Awake to a cappuccino and cornettto (an Italian version of a croissant) to fortify yourself before a heavy day of sightseeing. First, stop at the Pantheon -- one of the world's most important architectural gems, described by Michelangelo as of "angelic and not human design." The design of the Pantheon's awe-inspiring dome was, centuries later, the inspiration for Brunelleschi's dome in the Florence Cathedral in Italy.
It was built by the Roman Emperor Hadrian in the 1st century as a temple dedicated to all gods, and was later reincarnated as a church, and is now a tomb, holding, among others, two Italian kings.
Piazza Navona is only a short walk from the Pantheon and is home to the world famous Bernini fountain, Fontana dei Quattro Fiumi (Fountain of the Four Rivers). The piazza is a perfect place for (albeit overpriced) pre-lunch beer and people-watching sessions.
Just around the corner is the picturesque Piazza del Fico, which is shrouded by the eponymous fig tree and also home to another Roman institution, Da Francesco. A traditional Roman trattoria -- the service here is fast and simple, as is the food, but both are equally charming.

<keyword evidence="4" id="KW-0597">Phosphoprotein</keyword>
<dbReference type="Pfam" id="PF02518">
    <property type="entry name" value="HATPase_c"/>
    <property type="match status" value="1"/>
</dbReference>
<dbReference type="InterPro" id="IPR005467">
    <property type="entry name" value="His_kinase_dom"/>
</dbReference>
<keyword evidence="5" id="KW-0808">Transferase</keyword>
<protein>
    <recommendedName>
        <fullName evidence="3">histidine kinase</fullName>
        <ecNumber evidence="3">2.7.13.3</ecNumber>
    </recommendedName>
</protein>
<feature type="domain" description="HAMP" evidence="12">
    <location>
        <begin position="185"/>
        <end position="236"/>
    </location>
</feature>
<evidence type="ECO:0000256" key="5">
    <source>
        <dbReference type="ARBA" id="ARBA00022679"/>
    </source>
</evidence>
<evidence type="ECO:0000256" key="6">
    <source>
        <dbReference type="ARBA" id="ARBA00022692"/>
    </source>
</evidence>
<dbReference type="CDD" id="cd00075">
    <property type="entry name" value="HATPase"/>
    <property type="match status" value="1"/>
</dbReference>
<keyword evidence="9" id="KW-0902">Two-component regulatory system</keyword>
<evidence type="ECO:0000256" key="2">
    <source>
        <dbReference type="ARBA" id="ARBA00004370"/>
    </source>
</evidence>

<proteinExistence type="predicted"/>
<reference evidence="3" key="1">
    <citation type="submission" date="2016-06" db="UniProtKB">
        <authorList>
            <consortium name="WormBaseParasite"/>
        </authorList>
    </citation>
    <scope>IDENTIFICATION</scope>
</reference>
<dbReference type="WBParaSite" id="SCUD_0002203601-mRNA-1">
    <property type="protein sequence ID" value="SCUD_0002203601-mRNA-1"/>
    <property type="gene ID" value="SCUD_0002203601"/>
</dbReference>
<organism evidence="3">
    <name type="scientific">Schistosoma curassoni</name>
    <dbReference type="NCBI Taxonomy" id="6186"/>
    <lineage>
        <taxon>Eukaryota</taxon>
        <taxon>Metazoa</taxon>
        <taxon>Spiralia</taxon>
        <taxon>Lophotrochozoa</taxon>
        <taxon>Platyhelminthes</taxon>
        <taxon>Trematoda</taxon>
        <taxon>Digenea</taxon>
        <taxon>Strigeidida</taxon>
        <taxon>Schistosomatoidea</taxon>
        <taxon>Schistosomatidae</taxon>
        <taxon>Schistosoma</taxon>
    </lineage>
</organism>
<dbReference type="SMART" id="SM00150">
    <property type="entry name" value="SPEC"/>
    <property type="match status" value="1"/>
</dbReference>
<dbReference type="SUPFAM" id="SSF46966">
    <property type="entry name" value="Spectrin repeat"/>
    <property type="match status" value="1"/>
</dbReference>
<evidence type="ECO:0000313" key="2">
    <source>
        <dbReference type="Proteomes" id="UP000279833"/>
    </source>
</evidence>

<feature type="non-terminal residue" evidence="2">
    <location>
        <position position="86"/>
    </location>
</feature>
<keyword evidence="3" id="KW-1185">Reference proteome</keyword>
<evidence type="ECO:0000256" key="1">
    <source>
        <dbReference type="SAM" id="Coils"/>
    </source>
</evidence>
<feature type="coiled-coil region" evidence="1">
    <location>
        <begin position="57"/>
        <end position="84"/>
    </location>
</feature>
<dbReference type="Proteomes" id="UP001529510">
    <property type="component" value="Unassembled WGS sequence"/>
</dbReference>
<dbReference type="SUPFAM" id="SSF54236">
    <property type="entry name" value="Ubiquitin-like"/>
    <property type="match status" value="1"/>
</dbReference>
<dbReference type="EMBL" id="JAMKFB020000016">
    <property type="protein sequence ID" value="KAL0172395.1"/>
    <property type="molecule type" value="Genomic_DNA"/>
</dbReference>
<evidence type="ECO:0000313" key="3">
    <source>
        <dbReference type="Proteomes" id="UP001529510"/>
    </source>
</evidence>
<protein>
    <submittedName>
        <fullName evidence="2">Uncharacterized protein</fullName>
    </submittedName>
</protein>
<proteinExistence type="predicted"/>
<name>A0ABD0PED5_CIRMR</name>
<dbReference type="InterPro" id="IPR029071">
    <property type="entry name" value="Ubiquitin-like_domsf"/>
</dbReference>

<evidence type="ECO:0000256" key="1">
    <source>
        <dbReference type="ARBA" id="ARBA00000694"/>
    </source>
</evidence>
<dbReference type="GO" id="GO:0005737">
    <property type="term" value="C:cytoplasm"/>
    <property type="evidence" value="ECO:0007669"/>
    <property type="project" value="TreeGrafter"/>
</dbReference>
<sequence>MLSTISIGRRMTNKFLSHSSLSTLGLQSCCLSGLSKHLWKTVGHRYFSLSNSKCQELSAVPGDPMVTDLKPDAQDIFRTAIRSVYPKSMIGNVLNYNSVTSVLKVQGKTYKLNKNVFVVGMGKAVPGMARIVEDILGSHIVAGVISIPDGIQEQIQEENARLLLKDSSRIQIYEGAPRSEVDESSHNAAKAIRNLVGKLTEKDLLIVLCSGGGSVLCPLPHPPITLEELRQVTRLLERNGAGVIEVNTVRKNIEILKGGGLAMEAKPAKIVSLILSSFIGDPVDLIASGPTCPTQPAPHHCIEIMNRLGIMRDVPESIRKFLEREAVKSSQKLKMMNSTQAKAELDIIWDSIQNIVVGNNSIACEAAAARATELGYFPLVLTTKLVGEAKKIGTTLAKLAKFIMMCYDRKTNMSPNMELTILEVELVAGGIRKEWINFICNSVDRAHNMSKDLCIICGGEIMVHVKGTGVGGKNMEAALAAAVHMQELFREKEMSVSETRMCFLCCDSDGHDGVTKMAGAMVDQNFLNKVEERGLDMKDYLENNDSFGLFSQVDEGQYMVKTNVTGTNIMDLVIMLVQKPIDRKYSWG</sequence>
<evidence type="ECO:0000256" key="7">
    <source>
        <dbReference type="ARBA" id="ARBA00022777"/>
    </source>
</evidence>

From here you can walk off your lunch and head toward the Vatican museums on the other side of the river Tiber. Official guided tours are offered by the Vatican and will help the uninitiated navigate through the myriad paintings, sculptures, maps and statues on display here.
But the highlight of any visit to the Vatican would have to be the legendary Sistine Chapel, site of the Papal conclaves. The chapel was closed for 10 years while restorers worked on the intricate design of Michelangelo's famed ceiling, and after its 1994 reopening, has seen countless visitors.
But a trip to the Vatican would not be possible without a visit to the magnificent St. Peter's Basilica, the mother church of Catholicism, which houses the tomb of St Peter -- the first-ever pope.
Best way to end a trip?
Rome is a mecca for gastronomes and if you are one, why not complete your trip with one of the best meals ever? Quinzi and Gabrieli, on Via delle Coppelle, is famed for its fish and is worthy of its reputation. The spaghetti lobster pulls in smart Roman crowds from Tuesday to Saturday, and in the summer, diners can sit in the flanking courtyard under the stars. Buon Appetito!